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Biden administration to require all foreigners entering U.S. to be vaccinated in January

Essential foreign workers will join leisure travelers from other countries in being required to have had Covid shots before they enter the U.S.
Vehicles from Canada line up to enter the United States at the Peace Arch border crossing in Surrey, British Columbia, on Nov. 8, 2021.
Vehicles from Canada line up to enter the U.S. at the Peace Arch border crossing in Surrey, British Columbia, on Nov. 8.Liang Sen / Xinhua News Agency via Getty Images file

The Biden administration is expected to require essential foreign travelers crossing U.S. borders, such as truck drivers and government officials, to be fully vaccinated by Jan. 22, a White House official said Wednesday.

The administration announced this fall that foreigners traveling for leisure who were barred from coming to the U.S. during the coronavirus pandemic could enter the country beginning Nov. 8 if they were fully vaccinated, and it said a similar requirement would be extended to essential travelers in January.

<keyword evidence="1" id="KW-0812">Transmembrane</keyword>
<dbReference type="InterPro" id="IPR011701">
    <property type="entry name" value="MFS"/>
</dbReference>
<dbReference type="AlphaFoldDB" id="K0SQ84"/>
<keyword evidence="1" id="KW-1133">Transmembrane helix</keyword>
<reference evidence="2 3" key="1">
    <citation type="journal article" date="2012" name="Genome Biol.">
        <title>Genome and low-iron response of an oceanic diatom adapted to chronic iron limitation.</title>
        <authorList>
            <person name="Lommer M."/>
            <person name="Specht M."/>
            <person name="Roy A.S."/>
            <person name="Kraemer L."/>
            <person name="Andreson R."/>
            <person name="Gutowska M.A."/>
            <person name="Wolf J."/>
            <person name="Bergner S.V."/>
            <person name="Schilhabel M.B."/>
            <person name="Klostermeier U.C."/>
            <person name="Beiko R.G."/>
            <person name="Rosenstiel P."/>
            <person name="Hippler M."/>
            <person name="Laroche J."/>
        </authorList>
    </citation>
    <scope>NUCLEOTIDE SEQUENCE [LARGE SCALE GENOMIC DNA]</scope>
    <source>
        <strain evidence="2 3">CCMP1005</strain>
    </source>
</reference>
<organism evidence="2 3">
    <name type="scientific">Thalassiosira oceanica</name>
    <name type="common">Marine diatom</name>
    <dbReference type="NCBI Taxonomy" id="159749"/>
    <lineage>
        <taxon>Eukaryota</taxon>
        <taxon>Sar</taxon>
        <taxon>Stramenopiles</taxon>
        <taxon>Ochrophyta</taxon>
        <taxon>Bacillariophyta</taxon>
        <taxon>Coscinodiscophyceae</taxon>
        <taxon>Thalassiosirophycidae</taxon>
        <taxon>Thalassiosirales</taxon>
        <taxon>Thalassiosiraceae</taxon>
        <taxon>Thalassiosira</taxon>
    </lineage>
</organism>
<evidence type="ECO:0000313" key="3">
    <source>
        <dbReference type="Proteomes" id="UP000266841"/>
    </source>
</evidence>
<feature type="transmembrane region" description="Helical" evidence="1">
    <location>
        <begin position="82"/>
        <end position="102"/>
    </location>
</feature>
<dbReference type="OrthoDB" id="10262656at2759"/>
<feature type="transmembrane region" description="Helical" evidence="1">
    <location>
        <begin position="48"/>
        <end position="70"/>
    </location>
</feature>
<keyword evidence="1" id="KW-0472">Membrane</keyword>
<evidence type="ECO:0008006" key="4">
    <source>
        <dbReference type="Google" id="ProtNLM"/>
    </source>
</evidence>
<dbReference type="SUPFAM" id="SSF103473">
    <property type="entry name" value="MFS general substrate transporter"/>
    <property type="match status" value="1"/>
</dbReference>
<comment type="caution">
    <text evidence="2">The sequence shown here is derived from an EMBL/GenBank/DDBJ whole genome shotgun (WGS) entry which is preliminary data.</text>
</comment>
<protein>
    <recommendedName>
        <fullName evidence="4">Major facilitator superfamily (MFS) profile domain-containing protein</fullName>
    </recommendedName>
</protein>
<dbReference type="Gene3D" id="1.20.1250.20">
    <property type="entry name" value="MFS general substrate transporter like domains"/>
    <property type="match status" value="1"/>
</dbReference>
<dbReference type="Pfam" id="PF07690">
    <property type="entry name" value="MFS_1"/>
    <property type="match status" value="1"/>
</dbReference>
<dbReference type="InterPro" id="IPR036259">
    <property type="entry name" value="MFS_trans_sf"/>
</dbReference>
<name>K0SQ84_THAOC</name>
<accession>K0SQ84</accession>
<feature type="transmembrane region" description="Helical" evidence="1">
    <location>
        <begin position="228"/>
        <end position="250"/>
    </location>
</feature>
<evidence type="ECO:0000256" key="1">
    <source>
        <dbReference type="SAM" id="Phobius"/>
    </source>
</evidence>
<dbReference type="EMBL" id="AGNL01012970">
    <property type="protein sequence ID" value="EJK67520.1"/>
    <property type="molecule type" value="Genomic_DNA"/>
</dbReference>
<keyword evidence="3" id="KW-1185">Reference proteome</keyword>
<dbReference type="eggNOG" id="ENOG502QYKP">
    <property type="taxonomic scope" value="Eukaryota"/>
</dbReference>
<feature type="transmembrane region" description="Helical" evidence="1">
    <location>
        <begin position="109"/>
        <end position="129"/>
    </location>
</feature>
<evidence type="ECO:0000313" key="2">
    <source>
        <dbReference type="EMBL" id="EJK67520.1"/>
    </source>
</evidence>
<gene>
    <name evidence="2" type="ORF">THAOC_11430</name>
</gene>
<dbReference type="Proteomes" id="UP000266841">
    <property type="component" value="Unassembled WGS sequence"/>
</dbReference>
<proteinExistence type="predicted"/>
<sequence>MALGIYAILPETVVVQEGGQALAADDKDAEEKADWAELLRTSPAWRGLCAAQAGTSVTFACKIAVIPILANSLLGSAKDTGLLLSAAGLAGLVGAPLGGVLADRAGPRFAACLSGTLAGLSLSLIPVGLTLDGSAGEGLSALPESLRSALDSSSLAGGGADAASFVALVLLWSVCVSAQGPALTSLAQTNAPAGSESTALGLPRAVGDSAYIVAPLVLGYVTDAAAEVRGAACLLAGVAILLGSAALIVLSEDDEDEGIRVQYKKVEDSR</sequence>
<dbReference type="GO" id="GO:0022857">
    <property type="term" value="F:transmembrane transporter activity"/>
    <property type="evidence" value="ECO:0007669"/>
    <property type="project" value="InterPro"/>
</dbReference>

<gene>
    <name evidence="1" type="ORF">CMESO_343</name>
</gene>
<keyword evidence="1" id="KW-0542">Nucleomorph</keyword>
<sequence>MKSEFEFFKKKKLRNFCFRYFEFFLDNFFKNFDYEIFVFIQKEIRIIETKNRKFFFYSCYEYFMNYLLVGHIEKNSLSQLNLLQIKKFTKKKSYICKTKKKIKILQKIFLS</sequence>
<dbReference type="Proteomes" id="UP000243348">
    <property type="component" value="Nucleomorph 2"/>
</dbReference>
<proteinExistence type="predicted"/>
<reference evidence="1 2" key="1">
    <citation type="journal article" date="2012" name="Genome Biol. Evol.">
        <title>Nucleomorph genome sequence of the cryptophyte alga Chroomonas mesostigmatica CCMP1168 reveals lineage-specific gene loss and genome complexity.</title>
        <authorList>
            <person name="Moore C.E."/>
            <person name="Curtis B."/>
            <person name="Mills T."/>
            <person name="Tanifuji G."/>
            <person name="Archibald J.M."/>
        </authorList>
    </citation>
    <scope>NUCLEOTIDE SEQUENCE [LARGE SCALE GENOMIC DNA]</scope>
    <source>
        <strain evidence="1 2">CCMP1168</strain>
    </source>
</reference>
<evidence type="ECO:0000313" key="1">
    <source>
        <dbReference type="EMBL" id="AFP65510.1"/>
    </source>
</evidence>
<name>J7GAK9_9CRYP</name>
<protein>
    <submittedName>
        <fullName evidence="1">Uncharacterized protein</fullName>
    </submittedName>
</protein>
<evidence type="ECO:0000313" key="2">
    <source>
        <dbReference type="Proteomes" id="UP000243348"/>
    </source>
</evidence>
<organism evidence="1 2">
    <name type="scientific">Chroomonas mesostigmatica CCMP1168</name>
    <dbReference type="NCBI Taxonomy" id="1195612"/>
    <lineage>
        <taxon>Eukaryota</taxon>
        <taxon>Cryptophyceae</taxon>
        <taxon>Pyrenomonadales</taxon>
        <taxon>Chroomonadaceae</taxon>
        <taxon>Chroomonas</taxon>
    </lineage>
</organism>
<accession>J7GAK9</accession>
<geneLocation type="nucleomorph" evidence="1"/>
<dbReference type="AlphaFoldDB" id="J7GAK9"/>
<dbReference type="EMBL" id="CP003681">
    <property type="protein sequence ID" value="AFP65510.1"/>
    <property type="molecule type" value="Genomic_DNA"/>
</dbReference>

The date the requirement for essential non-U.S. travelers would go into effect had previously been unknown.

U.S. citizens and permanent residents will still be allowed to enter the U.S. even if they are not unvaccinated, but they will still need to be tested beforehand.

Unlike international leisure travelers, essential nonresident travelers had been able to enter the U.S. during the pandemic regardless of their vaccination status. The White House delayed the requirement for essential workers to allow more time for them to get vaccinated and to not disrupt trade.

The vaccination requirement will apply to essential foreign workers entering the U.S. by land or ferry. The White House official said that more details would be released in the coming weeks but that the approach would be similar to the one being applied to nonessential foreign travelers.